Use as Biometric Data[edit source | editbeta]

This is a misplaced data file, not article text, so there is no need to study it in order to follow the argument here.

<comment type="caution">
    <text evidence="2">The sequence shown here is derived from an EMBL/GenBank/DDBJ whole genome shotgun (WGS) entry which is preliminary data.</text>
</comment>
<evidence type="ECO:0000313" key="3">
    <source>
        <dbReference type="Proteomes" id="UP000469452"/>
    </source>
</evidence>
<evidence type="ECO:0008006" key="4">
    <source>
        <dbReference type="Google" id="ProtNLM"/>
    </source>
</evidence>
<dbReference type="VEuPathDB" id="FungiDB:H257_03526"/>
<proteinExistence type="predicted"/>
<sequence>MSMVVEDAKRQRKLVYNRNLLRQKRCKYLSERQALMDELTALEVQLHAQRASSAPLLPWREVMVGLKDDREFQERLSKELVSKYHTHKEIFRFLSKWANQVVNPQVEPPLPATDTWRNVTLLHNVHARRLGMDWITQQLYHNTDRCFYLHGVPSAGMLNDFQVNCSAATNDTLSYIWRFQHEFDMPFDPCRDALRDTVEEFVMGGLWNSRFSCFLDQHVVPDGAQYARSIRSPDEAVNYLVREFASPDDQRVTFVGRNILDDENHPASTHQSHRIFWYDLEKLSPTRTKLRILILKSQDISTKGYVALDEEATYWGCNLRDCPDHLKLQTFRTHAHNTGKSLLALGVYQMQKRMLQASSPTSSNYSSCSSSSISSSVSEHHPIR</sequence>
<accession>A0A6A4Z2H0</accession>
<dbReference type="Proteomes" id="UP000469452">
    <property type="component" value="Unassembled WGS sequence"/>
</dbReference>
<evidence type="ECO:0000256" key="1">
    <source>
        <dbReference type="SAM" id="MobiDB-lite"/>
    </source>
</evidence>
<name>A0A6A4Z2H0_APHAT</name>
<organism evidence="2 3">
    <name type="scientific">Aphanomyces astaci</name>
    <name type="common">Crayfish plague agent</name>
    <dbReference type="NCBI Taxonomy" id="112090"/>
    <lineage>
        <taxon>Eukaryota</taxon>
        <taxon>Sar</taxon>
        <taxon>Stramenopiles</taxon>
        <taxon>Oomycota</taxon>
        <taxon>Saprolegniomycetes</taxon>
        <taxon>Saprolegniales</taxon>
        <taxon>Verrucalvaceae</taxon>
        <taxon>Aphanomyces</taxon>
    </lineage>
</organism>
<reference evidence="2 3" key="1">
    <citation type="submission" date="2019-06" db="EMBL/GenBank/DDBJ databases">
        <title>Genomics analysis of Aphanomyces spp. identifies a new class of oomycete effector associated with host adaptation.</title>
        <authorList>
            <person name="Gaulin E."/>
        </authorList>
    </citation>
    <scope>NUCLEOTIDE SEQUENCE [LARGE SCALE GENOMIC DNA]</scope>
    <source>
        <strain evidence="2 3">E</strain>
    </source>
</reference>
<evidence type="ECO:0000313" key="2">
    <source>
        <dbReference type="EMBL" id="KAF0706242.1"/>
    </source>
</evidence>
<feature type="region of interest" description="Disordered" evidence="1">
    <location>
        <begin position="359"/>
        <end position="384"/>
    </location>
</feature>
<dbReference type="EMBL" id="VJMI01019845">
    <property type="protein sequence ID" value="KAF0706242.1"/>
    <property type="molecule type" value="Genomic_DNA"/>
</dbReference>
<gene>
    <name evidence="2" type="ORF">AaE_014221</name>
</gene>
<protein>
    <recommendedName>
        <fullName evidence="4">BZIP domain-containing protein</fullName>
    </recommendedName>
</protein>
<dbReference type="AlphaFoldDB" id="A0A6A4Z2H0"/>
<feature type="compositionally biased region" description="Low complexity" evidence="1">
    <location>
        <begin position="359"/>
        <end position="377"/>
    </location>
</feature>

Researchers are interested in using this keystroke dynamic information, which is normally discarded, to verify or even try to determine the identity of the person who is producing those keystrokes. This is often possible because some characteristics of keystroke production are as individual as handwriting or a signature. The techniques used to do this vary widely in power and sophistication, and range from statistical techniques to neural-nets to artificial intelligence. In the simplest case, very simple rules can be used to rule out a possible user. For example, if we know that John types at 20 words per minute, and the person at the keyboard is going at 70 words per minute, it's a pretty safe bet that it's not John. That would be a test based simply on raw speed uncorrected for errors. It's only a one-way test, as it's always possible for people to go slower than normal, but it's unusual or impossible for them to go twice their normal speed. Or, it may be that the mystery user at the keyboard and John both type at 50 words per minute; but John never really learned the numbers, and always has to slow down an extra half-second whenever a number has to be entered. If the mystery user doesn't slow down for numbers, then, again, it's a safe bet this isn't John. The time to get to and depress a key (seek-time), and the time the key is held-down (hold-time) may be very characteristic for a person, regardless of how fast they are going overall. Most people have specific letters that take them longer to find or get to than their average seek-time over all letters, but which letters those are may vary dramatically but consistently for different people. Right-handed people may be statistically faster in getting to keys they hit with their right hand fingers than they are with their left hand fingers. Index fingers may be characteristically faster than other fingers to a degree that is consistent for a person day-to-day...
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